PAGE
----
Has SAD Got You Feeling Sad?

Discussing Ways to Counteract Seasonal Sadness

Tags: Fall 2019 Issue

Fall is one of my favourite seasons, offering an opportunity to watch the green leaves change into  burnt oranges, bright yellows and vibrant reds, but with the changing colours, the days become shorter. For many Redeemer students, by the time we leave class in the evening, the sun is already setting. While some of us may not even notice the changing seasons, others may experience the “fall/winter blues” and some might be diagnosed with seasonal affective disorder, more commonly referred to as SAD.

SAD is a type of depression that’s related to changes in seasons. It begins and ends around the same time every year. Symptoms usually start in the fall and continue on into the winter months, draining individuals of their energy and making them feel moody. Some common symptoms of SAD include (but are not limited to these): difficulty concentrating, agitation, irregular sleeping patterns and constant exhaustion (Mayo Clinic, 2019).  

When an individual is diagnosed with SAD, there are various treatments offered like light therapy, psychotherapy and traditional medications (Mayo Clinic, 2019). However, many individuals diagnosed with SAD, (as well those who suffer from periodic fall blues) have proposed various ways to counteract this seasonal sadness. This article is not attempting to provide you with professional medical advice, but contains a compilation of preventative measures for seasonal sadness, recommended by online articles and journals.


1) Check your Vitamin D levels. 

Also known as the sunshine vitamin, vitamin D has been linked to reducing depression (Healthline, 2019). Studies have revealed that about 32% of Canadians are vitamin D deficient (Statistics Canada, 2015). Spending more time in the sun can increase vitamin D levels, but it may be wise to take a vitamin D supplement during the dark fall and winter months.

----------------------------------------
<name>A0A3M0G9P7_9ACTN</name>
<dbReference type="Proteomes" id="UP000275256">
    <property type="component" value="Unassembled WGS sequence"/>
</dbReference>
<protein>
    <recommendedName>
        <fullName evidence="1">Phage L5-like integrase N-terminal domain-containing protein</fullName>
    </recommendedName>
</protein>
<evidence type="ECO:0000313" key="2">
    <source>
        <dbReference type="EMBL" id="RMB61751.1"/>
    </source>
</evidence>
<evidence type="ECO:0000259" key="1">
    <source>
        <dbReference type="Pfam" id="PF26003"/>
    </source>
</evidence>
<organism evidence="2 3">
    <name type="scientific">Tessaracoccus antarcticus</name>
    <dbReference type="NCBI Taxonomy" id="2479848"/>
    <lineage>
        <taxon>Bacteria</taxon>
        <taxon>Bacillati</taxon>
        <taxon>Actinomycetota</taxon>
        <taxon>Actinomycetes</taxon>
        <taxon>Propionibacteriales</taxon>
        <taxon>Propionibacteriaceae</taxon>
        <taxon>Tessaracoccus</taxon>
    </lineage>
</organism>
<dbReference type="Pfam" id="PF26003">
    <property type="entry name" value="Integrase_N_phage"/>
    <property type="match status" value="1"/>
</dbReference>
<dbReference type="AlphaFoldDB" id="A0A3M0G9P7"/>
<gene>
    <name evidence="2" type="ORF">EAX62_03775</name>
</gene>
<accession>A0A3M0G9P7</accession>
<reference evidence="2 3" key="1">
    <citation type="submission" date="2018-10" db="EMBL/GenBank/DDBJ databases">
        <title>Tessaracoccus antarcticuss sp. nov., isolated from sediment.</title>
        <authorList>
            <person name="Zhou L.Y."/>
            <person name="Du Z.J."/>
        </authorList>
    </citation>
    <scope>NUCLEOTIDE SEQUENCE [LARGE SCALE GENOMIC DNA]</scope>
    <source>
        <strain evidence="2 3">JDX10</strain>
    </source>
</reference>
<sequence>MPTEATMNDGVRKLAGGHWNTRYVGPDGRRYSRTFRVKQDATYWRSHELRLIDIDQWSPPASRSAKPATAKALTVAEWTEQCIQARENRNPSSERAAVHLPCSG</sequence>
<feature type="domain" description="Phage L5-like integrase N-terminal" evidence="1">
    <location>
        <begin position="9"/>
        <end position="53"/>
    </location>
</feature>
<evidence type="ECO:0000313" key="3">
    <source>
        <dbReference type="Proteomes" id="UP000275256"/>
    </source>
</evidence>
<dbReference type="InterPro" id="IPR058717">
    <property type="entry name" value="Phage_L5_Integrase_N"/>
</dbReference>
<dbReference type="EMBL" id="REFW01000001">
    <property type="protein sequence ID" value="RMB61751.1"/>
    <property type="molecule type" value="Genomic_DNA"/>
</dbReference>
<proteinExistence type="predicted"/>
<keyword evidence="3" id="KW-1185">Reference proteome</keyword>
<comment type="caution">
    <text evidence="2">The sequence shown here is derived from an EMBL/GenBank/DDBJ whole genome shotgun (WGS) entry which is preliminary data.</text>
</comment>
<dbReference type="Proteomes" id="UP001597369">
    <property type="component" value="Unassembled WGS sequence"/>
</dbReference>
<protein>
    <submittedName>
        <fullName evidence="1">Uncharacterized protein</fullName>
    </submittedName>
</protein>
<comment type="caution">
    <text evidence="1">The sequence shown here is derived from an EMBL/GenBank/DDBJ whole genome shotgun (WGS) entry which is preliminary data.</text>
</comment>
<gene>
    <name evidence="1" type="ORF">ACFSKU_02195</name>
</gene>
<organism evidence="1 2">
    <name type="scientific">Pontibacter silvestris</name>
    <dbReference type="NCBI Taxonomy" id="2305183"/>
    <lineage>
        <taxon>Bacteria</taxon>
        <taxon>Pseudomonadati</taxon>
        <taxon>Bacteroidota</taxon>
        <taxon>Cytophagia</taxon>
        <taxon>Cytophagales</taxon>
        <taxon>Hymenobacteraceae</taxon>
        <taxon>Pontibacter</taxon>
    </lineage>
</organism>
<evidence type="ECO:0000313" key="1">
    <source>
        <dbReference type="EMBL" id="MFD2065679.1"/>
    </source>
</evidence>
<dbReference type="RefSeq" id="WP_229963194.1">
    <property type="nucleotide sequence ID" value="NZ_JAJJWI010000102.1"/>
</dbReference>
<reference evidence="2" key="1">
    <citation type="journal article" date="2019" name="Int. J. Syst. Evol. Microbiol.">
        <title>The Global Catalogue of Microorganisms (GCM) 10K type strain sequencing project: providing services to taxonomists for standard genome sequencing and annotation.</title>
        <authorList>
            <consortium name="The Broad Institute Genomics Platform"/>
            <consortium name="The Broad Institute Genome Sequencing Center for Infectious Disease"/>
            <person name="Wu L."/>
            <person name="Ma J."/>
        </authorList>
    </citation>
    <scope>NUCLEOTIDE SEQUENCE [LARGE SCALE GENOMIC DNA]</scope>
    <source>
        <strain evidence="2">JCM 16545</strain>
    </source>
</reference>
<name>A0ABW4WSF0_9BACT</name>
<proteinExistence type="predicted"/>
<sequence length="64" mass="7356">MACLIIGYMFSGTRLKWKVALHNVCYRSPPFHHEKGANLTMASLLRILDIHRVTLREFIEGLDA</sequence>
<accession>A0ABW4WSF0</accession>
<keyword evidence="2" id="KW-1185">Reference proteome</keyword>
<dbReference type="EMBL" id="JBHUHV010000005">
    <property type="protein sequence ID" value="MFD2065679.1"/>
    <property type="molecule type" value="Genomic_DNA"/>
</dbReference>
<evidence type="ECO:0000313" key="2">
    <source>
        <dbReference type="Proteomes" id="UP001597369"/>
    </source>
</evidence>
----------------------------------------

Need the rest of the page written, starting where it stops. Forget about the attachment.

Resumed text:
2) Get outside

Spending time in the great outdoors can improve focus, lower stress levels, and reduce the symptoms of SAD (Earley & Rud, 2019). Studying at Redeemer has its benefits, since we are only a short car ride away from Dundas peak, the Escarpment, or one of Hamilton’s iconic waterfalls. Don’t have access to a car? Not a problem! Grab a friend and go for a walk, or play with a frisbee right outside of your dorm! 


3) Make your environment brighter

Let’s face it, October and November are busy months for us. We are in the thick of midterms, and there isn’t time to avoid spending our days studying indoors. When choosing a study space, opt for an area with natural light or windows like the tables in the library or  Commons! 


4) Turn on the tunes

A 2013 study revealed that listening to upbeat or “happy” music significantly improved participants’ short term and long term mood (Earley & Rud, 2019). Hop onto your Spotify or Apple music account and create a fun playlist for when you’re feeling down!